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Category: Economy

  • March 14, 2015

    No glittering giveaways. No electoral sweeteners. Why we need a deeply unexciting Budget

    The Greek debt crisis of spring 2010, and the austerity agenda that it heralded, brought tear gas and smoke bombs to the streets of Athens. But it also ignited an otherwise colourless General Election campaign being fought two thousand miles away in the UK. Seemingly overnight, the storm in Athens provided the context for a […]
  • February 20, 2015

    Superfast broadband coverage in central London

    The release last week of the seat by seat breakdown of superfast broadband connectivity underlined the extent of the problem we face in central London. With a coverage level of just 31% my constituency has by far the lowest superfast broadband connectivity in the whole of the UK. It will come as a surprise to many […]
  • February 16, 2015

    Could a review of council tax be the antidote to Labour’s mansion tax?

    As the New Year dawned, Jim Murphy triumphantly announced that Labour would ‘tax houses in London and the South-East to pay for 1000 new nurses in the Scottish NHS’. The coupling of Labour’s mansion tax policy to its battle-to-the-death north of the border with the SNP was doubtless deliberate. The Scottish Labour leader knows only […]
  • December 4, 2014

    Stamp duty overhauled in the Autumn Statement

    Yesterday Chancellor George Osborne stayed true to Autumn Statement tradition by pulling a rabbit out of his Red Box. A much-needed overhaul of the antiquated stamp duty system has been implemented in double-quick time, banishing in a sweep the duty’s perverse slab element that saw properties taxed at set rates on their entire value once […]
  • December 1, 2014

    Some strategic thoughts for the Autumn Statement and beyond

    One of the great paradoxes of this strangest of political times is that sustained growth and clear signs of domestic recovery have made the economy a less salient issue to voters. It is almost as if these upward trends are now being taken for granted by voters unaware of the hardship and challenges that continue […]
  • October 16, 2014

    The crackdown on no win, no fee risks handing a victory to dodgy directors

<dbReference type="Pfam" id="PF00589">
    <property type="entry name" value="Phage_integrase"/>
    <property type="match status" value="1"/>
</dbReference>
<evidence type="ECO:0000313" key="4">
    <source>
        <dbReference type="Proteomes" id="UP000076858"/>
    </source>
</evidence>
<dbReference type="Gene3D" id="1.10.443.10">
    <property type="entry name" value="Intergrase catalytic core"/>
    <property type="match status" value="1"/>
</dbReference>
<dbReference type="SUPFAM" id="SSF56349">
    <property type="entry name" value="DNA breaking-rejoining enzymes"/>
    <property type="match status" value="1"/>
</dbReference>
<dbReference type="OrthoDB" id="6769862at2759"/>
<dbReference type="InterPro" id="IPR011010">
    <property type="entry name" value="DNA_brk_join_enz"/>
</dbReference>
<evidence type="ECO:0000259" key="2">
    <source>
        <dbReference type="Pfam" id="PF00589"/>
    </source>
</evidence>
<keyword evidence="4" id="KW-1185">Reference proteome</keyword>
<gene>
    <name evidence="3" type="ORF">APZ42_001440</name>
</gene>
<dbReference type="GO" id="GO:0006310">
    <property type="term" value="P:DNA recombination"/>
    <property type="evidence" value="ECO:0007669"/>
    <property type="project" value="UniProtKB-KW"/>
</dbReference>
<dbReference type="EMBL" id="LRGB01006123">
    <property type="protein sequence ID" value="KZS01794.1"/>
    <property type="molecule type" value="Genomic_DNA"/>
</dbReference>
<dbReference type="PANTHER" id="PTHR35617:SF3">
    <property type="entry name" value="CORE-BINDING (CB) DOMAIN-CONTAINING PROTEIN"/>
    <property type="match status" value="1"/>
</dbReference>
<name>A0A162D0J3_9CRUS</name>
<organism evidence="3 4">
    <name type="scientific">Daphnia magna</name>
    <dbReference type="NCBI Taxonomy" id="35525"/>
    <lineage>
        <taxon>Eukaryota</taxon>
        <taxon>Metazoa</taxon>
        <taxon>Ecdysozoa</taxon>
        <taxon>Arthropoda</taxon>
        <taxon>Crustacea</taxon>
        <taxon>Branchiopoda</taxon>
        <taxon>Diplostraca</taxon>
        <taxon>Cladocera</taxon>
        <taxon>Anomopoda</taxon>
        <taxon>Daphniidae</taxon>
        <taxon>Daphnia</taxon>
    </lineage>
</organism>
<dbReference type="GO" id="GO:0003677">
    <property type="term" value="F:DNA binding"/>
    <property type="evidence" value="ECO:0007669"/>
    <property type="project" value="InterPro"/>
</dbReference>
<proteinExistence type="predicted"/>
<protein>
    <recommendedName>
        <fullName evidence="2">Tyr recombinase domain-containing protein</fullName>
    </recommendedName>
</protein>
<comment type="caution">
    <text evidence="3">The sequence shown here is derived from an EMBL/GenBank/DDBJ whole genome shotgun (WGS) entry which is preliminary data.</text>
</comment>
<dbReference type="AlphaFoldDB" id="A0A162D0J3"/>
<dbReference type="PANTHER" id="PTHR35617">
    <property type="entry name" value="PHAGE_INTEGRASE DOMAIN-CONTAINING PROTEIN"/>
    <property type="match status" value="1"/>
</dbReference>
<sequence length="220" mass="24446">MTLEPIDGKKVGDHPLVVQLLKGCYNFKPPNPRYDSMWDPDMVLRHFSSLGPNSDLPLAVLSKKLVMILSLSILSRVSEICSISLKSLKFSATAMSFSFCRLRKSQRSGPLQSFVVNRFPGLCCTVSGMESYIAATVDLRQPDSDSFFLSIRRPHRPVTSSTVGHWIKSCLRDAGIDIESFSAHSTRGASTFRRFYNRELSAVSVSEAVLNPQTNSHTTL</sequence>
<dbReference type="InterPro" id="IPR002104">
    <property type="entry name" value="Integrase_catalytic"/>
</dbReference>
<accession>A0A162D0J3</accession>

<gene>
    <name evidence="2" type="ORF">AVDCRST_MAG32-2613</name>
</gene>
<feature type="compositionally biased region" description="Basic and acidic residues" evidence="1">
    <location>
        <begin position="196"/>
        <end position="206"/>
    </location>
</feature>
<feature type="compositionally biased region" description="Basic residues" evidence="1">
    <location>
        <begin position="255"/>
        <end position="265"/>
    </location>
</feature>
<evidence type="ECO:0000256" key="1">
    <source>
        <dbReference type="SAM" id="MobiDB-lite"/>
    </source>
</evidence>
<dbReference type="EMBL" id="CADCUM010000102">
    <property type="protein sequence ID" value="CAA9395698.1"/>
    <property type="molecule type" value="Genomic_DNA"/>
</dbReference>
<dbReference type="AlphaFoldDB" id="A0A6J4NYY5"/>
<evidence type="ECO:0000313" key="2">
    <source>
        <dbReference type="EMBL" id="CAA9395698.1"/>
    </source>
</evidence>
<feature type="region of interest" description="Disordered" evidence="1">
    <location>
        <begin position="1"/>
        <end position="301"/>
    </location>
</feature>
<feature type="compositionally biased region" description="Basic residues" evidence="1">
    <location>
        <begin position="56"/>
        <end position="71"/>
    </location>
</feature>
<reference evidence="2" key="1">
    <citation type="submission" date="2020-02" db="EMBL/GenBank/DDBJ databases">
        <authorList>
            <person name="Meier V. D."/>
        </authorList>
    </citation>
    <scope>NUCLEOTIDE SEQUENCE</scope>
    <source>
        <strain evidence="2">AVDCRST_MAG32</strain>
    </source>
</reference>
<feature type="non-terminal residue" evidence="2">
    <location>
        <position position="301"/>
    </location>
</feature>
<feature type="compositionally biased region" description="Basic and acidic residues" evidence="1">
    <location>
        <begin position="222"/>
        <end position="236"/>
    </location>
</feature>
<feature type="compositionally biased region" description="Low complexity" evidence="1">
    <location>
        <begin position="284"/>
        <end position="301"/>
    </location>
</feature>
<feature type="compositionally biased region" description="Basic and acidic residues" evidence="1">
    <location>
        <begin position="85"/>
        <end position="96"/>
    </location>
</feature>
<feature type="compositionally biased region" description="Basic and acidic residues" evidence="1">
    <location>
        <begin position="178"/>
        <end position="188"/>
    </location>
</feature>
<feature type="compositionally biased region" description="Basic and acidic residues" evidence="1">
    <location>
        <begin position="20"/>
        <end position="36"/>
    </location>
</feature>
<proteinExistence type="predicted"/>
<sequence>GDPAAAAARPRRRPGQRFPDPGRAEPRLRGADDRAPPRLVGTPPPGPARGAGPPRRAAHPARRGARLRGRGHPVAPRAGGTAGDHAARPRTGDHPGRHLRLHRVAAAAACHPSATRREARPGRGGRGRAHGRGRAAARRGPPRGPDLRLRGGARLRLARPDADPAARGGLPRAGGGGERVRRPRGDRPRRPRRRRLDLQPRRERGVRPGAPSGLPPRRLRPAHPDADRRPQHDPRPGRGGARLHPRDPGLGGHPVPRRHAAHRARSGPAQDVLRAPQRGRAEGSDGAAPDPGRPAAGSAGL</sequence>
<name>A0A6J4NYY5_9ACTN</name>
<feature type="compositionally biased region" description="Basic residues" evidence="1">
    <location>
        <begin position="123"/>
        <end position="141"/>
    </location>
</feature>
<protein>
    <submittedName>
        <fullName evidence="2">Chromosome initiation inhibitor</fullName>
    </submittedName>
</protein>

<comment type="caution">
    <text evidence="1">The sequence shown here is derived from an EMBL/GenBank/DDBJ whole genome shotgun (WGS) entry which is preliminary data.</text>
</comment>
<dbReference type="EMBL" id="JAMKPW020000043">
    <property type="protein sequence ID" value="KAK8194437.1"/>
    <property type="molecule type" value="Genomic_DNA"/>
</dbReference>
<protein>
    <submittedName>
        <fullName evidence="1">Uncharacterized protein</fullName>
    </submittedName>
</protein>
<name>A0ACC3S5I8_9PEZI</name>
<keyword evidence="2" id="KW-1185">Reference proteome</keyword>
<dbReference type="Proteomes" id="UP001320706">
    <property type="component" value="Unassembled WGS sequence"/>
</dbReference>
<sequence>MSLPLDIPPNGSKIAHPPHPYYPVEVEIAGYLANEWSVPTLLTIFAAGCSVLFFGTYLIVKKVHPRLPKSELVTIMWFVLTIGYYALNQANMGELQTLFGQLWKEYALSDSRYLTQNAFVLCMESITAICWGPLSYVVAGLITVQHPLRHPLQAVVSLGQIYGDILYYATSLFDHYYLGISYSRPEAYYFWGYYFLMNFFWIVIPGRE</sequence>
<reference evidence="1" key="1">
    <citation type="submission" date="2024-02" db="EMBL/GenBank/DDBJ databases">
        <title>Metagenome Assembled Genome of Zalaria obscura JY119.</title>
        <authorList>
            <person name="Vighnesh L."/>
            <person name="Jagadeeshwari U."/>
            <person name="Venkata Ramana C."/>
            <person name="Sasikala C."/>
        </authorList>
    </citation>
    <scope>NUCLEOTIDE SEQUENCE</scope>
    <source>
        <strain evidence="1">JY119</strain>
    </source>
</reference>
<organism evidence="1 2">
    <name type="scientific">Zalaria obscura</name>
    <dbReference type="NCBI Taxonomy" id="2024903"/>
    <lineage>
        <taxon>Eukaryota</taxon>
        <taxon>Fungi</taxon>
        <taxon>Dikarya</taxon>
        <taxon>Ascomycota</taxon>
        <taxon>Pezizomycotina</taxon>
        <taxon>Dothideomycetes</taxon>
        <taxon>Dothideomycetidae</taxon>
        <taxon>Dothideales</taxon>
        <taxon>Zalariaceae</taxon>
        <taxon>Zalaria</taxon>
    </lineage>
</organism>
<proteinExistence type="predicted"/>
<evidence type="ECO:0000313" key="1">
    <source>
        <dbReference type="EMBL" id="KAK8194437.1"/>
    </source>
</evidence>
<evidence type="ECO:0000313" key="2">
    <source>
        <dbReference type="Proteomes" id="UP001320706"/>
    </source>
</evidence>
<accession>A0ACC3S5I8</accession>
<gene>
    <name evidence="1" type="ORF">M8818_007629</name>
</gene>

Mark had the following article published in this morning’s City AM: ONE OF the hazards of policymaking is that many of the best-laid plans can have curiously unintended consequences. In implementing policy, meanwhile, government can often find its left hand undermined by its right. So it has been with the Ministry of Justice’s laudable bid […]
  • October 9, 2014

    Arbitrarily criminalising banking is a reckless way to reform British finance

    Mark had the following article published in this morning’s City AM: THE RADICAL plan to prosecute bank bosses for reckless misconduct in the management of a bank is ringing alarm bells across the City, with a slew of top bankers now threatening to join the duo from HSBC in quitting the industry in protest. The […]
  • October 2, 2014

    The limitations of raising tax thresholds

    Taking the lowest paid out of income tax entirely was a policy brought uniquely to the table by the Liberal Democrats in 2010…or so the junior coalitionists would have the British public believe. The truth is a little more nuanced. My own constituency election address as far back as 2005 asserted an aspiration that no […]
  • September 24, 2014

    Miliband’s Mansion Tax is not the Answer

    How seductive it sounds. A tax on the great mansions of the rich to pay for more doctors and nurses in the NHS to the benefit of all. Labour leader, Ed Miliband, clearly believes he is onto a vote-winner with his so-called ‘mansion tax’ policy, confirmed in his party conference speech yesterday. Quite aside from the […]
  • September 14, 2014

    It’s growth and recovery all right. But how sustainable is it?

    George Osborne will hope to continue a welcome habit of confounding his critics. Steady progress at deficit reduction and austerity measures in parts of the public sector have not prevented a return to economic growth. Unsurprisingly, Labour have been forced to shift their line of attack to the continuing squeeze on living standards as inflation […]